“But we haven’t even attempted to find a treatment because such a mission would require a huge amount of resources which aren’t available at this time,” he added, clarifying the trial drugs had only been tested on a small number of people and could have dangerous side effects.
“Yet the media just ran with it, disseminating inaccurate reports and misinformation in attempt to be the first to ‘break’ the news,” said Yusuf.
French, American, and other health regulators have been working to expedite potential therapies aimed at treating the new coronavirus, which emerged in China in November and has now reached more than 170 countries.
Some research has shown a combination of hydroxychloroquine, which is used to treat malaria and lupus, among other diseases – and azithromycin may be effective in fighting the virus.
But so far, no approved treatment or preventive vaccine for the deadly virus has been developed, according to the World Health Organization (WHO).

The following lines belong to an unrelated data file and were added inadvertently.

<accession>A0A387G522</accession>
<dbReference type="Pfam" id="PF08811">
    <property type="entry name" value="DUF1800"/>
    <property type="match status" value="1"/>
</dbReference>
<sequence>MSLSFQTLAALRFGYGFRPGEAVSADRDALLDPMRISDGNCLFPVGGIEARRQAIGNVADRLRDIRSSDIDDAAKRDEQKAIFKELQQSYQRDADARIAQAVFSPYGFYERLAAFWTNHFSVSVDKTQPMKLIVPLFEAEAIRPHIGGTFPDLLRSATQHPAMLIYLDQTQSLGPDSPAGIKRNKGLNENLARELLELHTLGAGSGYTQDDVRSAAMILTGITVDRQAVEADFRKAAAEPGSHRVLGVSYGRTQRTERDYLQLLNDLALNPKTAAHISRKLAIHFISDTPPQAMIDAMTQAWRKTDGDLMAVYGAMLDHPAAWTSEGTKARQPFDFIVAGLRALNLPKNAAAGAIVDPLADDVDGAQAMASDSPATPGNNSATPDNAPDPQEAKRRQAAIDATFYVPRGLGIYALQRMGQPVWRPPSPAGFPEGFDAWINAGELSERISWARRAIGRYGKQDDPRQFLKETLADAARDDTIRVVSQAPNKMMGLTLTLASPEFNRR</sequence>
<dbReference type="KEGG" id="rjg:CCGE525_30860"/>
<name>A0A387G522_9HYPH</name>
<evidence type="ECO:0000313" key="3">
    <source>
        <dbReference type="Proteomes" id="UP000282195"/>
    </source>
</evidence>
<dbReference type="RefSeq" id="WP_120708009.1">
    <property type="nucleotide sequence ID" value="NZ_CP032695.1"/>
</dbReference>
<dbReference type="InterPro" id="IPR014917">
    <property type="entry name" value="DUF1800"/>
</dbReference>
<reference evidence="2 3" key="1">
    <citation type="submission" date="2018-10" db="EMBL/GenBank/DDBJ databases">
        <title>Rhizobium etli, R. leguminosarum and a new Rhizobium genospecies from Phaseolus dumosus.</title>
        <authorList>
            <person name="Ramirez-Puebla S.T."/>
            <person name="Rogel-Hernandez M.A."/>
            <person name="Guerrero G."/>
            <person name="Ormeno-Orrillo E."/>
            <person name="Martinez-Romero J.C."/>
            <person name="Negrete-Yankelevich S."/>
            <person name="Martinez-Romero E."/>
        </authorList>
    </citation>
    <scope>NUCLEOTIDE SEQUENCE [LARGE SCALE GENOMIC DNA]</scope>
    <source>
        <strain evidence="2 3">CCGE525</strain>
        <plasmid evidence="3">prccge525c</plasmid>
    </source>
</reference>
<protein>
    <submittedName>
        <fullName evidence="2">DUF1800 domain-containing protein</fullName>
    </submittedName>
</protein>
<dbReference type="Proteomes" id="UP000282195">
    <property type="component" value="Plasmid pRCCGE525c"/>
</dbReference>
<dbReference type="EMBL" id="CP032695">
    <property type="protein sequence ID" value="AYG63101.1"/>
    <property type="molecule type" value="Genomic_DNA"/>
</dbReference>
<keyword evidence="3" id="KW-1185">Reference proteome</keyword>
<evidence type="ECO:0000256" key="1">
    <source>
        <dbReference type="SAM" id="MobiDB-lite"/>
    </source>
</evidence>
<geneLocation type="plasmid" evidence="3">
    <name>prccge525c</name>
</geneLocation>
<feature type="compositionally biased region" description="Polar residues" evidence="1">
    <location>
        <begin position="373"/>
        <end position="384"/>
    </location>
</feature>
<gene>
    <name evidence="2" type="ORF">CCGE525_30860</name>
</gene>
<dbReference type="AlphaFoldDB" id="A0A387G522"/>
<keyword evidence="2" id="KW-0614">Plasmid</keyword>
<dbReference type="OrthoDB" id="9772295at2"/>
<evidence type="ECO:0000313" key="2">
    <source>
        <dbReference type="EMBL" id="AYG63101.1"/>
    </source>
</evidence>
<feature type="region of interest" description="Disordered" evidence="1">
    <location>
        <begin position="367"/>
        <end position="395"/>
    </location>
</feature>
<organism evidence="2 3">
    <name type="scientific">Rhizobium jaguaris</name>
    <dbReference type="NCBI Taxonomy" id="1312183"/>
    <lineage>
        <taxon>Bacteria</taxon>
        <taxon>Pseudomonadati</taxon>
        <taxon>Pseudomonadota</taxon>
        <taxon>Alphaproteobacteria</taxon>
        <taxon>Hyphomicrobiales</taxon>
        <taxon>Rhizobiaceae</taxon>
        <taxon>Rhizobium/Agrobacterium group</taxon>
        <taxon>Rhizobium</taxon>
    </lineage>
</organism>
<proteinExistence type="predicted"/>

“No drug has been proven effective to date. However several promising candidates are being tested in large scale clinical trials,” Margret Harris, a spokesperson for the WHO, told Al Jazeera.
Another WHO spokesperson warned such reports should be treated with care since misinformation could be far more detrimental than the virus itself.
“If not a tested, licensed product, it [the drug] can cause harm, or at minimum a false sense of security,” Christian Lindmeier told Al Jazeera.
Dangers of misinformation
Despite the apparently distorted news, Iraqi media reported on Tuesday that another Iraqi pharmaceutical company called Samaraa had also found a treatment for the virus.
Responding to the claims, Iraqi pharmaceutical researcher Ramy Kubaisi said misinformation could make the situation in Iraq much worse.
“It is very important that people avoid fake news and inaccurate reports,” Kubaisi told Al Jazeera. “We know that finding a treatment requires a lot of resources and time – not less than a year.
“The spread of such news can make people take precautionary measures less seriously, making the containment of the virus even harder.”
Baghdad has already taken several measures to try and contain the spread of the virus including imposing a nationwide lockdown until March 28 after it initially announced a week-long curfew in Baghdad and other cities. Schools and universities remain closed, while flights in and out of the country have been halted since March 15.